Denise Audio’s Dragon Fire lets you design your own multi-compressor sound

Tame your dynamics with a push-pull technology and go beyond the usual realms of compression

Denise audio Dragon fire
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Dragon Fire is Denise Audio’s new plug-in that uses tonal compression and proprietary Shape technology to tame and colour your dynamics. The compressor’s sound can be fine-tuned with multiple features, whether you’re after a vintage sound or something clean.

Denise’s new plug-in inherits some features from the rest of its family. Most notably, Dragon Fire features push-pull technology found in God Mode. This can be operated in a similar fashion to an EQ, but the result is much more pronounced. By altering the gain of a frequency node, you dictate how much compression is applied to that frequency band.

Then there’s Denise’s Shape technology. This lets you adjust RMS and knee to soften the compression sound, switch between a fast and slow release for an opto-style response, and control the amount of saturation applied based on the gain reduction.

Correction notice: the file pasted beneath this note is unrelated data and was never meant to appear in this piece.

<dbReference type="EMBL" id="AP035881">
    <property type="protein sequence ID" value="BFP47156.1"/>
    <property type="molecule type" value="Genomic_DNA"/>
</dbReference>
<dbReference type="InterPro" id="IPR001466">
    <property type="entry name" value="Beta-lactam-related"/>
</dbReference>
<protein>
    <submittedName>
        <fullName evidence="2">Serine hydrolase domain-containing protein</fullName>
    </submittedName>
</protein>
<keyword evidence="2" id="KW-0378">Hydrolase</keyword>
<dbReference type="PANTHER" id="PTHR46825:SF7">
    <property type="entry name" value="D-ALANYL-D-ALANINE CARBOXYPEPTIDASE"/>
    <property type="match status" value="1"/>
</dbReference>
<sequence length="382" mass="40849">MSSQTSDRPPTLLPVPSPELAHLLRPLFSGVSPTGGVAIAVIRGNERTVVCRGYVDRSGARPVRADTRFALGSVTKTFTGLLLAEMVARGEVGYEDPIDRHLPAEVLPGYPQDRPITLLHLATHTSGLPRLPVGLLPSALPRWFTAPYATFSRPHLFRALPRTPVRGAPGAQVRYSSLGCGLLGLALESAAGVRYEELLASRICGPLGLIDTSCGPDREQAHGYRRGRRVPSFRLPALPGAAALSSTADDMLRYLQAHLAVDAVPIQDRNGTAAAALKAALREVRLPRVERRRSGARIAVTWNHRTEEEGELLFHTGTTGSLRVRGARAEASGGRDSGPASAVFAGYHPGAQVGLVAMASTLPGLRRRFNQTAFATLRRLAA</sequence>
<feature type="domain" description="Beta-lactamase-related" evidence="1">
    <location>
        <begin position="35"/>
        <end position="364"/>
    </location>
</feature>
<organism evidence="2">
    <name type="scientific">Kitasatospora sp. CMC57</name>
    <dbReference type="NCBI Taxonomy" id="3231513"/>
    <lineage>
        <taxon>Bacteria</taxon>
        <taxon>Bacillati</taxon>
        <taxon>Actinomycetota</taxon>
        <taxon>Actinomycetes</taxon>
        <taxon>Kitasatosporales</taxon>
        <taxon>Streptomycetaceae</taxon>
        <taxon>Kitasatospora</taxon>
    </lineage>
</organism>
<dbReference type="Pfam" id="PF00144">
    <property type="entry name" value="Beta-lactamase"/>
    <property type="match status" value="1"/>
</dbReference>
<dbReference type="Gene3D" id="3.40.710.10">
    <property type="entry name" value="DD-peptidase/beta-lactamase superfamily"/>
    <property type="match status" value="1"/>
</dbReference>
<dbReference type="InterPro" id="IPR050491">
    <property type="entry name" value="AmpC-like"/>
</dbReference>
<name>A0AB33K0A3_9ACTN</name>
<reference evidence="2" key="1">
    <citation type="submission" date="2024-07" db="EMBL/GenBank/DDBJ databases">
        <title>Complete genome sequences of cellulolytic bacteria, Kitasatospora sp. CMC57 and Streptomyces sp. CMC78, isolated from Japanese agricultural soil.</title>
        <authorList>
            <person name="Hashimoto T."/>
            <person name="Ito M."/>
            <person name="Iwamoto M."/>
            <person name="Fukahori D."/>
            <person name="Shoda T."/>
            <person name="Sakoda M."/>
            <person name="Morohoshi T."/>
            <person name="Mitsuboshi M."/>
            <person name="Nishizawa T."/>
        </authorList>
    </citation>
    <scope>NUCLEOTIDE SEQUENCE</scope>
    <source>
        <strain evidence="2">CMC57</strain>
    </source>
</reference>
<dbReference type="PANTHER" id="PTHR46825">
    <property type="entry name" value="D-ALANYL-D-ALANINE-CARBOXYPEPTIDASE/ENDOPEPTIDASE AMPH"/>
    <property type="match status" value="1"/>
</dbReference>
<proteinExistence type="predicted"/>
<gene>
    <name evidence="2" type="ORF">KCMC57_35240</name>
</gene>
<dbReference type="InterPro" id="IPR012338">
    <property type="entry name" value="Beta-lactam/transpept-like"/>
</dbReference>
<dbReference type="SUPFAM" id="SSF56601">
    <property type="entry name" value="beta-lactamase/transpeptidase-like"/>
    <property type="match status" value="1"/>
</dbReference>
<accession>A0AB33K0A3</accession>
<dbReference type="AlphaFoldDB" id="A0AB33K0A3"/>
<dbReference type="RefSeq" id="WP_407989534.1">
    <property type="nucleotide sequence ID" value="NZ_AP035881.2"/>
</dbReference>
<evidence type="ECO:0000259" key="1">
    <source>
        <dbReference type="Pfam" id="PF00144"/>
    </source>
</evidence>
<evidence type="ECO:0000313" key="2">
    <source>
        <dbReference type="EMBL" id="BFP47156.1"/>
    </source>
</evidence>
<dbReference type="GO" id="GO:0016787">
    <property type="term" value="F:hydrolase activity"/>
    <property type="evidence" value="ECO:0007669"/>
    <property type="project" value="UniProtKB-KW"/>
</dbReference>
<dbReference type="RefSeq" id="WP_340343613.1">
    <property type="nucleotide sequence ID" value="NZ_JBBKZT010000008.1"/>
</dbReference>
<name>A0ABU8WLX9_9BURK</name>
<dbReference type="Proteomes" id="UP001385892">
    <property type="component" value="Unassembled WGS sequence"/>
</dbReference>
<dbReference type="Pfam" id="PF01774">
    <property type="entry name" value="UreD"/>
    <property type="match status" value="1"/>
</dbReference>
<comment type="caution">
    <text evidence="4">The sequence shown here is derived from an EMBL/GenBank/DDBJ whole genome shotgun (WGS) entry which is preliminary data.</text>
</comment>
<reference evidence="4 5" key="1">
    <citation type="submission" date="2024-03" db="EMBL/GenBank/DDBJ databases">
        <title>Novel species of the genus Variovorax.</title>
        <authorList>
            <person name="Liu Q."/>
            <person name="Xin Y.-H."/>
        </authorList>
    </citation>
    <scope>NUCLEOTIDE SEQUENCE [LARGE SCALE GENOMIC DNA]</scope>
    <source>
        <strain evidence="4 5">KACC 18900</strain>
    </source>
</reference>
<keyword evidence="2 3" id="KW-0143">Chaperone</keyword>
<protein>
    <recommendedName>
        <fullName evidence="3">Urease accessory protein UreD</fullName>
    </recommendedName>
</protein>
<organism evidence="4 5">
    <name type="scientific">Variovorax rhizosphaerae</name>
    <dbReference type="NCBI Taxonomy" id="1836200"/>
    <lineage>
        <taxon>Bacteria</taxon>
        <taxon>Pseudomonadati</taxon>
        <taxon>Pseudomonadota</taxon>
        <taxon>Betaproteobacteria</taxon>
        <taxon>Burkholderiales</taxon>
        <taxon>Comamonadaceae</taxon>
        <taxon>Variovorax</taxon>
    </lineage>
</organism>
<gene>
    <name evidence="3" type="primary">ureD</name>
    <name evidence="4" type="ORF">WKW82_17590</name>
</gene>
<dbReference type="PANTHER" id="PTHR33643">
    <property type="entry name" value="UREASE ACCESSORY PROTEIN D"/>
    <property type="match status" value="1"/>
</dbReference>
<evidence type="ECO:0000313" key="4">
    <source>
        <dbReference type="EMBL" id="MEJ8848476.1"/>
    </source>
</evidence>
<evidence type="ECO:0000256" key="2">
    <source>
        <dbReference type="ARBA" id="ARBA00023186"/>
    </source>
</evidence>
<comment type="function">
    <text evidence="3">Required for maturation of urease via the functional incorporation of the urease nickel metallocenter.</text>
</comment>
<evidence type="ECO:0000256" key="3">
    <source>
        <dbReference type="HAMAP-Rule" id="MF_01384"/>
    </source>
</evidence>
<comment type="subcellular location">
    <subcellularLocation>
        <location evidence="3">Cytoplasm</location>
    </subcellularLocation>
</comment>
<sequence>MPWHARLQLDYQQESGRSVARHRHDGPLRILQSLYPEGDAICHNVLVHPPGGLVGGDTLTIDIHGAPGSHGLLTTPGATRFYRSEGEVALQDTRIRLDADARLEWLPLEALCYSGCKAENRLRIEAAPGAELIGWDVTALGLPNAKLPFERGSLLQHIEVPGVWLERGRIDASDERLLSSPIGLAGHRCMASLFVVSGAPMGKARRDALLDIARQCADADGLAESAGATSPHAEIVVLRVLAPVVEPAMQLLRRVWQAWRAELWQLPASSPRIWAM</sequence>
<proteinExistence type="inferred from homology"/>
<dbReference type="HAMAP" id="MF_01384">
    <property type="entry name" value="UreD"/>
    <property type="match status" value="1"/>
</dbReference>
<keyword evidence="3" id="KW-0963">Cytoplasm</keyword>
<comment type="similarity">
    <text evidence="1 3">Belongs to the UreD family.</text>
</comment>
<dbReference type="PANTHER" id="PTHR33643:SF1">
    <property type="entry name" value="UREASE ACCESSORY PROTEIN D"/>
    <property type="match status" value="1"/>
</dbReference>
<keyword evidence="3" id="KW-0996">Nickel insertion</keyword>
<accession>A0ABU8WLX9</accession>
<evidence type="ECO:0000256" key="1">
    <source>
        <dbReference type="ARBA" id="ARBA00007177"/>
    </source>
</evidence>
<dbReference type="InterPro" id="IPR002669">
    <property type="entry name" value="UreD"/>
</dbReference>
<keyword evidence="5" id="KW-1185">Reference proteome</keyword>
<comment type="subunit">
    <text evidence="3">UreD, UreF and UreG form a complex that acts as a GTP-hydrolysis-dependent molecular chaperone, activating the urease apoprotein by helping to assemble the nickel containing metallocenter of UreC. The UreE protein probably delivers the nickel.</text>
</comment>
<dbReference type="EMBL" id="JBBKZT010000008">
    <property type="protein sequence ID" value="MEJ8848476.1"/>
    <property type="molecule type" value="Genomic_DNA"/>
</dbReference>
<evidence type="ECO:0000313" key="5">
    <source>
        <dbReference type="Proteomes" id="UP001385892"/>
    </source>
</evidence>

Check out an overview of Dragon Fire below.

Along with Shape and push-pull, Dragon Fire also features a transparent clipper function at the end of the signal chain and the option to use the compressor in single-band mode.

Dragon Fire’s GUI will be immediately recognisable to anyone who’s used Denise plug-ins before. You get a display graph that shows your audio signal, with some sliders just below that radically manipulate the sound. Below those sliders are some more parameters that will let you fine-tune the sound.

This consistent, friendly design is becoming a hallmark of Denise and we’ve enjoyed using it in our previous reviews.

The Berlin-based brand often delivers the goods with its presets. To that end, Dragon Fire comes with a variety of presets covering patches for guitars, bass, vocals and drums.

Denise’s Dragon Fire is available now for an introductory price of €40.50/£35/$49.90, increasing to full price after 1 May. A free trial is also available to put it to the test before you pull the trigger.

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